What Role Does the SEC Have in Regulating RIAs?
The U.S. Securities and Exchange Commission (SEC) role is to protect investors, maintain fair, orderly, and efficient markets, and facilitate capital formation.
The common interest of all Americans in a growing economy that produces jobs, improves our standard of living, and protects the value of our savings means that all of the SEC’s actions must be taken with an eye toward promoting the capital formation that is necessary to sustain economic growth.
The SEC requires public companies to disclose meaningful financial and other information to the public to provide all investors, whether large institutions or private individuals, with access to certain basic facts about an investment prior to buying it, and so long as they hold it. This allows investors to make sound investment decisions by researching from a common pool of knowledge.
To insure that the result of this information flow is being met the SEC continually works with all major market participants to listen to their concerns and to learn from their experience. This provides a far more active, efficient, and transparent capital market that facilitates the capital formation so important to our nation’s economy.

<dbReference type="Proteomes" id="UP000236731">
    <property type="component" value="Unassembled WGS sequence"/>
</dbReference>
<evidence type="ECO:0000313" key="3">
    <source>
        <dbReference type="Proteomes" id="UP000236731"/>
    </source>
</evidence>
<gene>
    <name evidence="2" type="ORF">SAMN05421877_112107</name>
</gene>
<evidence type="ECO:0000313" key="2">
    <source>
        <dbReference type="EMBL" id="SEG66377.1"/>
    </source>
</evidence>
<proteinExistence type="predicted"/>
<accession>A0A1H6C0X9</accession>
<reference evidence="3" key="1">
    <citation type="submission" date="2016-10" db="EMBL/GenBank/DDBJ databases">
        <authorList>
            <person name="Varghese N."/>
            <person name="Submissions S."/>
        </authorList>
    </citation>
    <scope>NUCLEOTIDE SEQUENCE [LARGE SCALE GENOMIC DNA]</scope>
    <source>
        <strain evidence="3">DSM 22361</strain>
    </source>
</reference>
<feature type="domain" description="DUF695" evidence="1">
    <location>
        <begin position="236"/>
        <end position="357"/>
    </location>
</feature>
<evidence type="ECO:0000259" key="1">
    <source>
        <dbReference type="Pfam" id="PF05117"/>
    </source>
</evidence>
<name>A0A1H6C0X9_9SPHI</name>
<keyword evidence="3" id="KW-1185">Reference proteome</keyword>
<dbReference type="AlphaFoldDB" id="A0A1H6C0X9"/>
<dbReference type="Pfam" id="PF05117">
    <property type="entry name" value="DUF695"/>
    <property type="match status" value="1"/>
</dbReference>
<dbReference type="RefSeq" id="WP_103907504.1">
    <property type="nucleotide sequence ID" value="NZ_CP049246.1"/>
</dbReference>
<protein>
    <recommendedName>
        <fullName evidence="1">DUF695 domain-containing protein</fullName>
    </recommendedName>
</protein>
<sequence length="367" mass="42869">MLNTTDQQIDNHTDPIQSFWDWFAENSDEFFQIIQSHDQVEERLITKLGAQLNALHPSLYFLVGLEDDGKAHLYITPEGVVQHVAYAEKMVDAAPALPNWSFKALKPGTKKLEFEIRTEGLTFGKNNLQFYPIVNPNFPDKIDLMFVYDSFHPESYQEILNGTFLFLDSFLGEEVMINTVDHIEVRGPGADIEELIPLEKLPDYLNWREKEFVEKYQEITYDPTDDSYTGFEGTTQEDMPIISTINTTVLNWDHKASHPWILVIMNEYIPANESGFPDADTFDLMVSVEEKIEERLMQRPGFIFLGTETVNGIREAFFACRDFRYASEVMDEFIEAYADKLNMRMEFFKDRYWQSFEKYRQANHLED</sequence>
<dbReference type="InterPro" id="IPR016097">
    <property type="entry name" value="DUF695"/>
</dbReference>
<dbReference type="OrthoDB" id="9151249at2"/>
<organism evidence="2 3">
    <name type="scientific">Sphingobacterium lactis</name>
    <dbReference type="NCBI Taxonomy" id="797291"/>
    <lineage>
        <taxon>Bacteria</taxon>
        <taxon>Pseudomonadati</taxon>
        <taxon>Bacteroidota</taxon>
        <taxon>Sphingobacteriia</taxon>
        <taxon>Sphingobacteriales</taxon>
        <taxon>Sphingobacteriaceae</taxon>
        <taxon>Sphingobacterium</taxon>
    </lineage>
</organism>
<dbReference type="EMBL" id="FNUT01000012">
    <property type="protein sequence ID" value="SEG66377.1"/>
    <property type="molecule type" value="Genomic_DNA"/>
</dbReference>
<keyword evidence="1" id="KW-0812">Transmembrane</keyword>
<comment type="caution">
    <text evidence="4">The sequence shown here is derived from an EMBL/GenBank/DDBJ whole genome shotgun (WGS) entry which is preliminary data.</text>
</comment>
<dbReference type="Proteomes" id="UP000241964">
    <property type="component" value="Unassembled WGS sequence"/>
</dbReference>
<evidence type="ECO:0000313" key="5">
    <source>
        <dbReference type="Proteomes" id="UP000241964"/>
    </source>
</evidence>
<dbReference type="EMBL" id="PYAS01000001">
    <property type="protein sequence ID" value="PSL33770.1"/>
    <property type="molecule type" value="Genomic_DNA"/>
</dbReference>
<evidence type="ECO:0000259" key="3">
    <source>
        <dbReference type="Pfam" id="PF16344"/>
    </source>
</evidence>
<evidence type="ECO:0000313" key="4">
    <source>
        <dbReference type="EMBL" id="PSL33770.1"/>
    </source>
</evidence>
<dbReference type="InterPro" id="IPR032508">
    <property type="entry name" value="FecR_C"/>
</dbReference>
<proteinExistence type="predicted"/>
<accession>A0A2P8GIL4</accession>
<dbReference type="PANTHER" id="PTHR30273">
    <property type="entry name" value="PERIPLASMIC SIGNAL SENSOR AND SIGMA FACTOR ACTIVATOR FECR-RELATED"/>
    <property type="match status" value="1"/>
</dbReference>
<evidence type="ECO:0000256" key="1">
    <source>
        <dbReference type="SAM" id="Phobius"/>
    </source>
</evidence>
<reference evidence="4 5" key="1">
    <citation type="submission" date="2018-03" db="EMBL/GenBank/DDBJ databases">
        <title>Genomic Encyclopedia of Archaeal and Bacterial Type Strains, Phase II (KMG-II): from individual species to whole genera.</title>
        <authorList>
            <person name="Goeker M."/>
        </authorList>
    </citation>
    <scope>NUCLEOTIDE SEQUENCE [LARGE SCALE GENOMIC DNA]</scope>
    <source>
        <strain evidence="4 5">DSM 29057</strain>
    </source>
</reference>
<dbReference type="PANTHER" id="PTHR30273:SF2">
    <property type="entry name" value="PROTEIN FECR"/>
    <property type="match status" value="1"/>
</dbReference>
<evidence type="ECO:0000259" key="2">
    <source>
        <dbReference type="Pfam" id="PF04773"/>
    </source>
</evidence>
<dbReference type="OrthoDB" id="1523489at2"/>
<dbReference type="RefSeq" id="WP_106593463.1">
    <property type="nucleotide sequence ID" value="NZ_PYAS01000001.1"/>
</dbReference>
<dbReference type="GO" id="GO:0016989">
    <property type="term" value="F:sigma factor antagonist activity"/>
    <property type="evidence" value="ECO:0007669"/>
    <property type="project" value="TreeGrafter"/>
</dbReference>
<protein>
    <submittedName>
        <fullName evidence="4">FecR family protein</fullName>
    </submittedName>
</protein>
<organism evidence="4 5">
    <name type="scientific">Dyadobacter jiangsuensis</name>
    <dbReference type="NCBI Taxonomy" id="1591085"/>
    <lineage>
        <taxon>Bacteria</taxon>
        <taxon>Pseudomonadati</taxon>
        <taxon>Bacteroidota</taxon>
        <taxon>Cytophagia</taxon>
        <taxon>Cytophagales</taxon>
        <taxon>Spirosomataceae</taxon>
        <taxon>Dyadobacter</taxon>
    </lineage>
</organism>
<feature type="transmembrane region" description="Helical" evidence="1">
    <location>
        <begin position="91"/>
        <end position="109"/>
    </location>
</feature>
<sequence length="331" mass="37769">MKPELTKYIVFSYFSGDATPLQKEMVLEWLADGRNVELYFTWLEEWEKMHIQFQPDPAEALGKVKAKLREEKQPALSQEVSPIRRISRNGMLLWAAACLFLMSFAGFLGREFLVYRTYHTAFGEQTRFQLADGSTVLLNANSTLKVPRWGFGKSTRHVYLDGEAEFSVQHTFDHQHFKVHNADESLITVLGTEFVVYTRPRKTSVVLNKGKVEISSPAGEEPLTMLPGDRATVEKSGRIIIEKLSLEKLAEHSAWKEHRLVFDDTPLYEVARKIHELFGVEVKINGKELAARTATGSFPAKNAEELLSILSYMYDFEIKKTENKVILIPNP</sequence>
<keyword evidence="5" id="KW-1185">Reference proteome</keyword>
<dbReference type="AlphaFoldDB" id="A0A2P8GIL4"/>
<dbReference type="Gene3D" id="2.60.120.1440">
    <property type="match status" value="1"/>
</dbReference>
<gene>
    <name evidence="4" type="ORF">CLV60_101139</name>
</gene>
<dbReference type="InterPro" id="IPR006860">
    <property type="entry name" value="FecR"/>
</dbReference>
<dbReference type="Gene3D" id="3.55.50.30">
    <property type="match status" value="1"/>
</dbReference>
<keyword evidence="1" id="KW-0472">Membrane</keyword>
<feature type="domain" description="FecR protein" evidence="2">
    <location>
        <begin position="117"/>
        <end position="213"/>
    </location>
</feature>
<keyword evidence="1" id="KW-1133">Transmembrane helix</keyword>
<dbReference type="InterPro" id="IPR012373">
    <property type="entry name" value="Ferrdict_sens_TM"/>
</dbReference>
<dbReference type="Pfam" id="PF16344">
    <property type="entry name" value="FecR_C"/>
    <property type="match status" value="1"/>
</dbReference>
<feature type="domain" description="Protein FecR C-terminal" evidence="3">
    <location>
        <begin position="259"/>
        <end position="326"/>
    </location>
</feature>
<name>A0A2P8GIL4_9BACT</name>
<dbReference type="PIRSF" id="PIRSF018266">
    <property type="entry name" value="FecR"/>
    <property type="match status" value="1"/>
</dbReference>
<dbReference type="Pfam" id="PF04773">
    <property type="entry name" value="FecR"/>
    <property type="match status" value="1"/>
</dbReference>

The SEC is concerned primarily with promoting the disclosure of important market-related information, maintaining fair dealing, and protecting against fraud, by overseeing the key participants in the securities world, including securities exchanges, securities brokers and dealers, investment advisors, and mutual funds.
In order for the SEC to be effective in each of these areas is to enforce its authority. Hundreds of civil enforcement actions against individuals and companies for violation of the securities laws are brought on each year by the SEC. Some typical infractions include insider trading, accounting fraud, and providing false or misleading information about securities and the companies that issue them.
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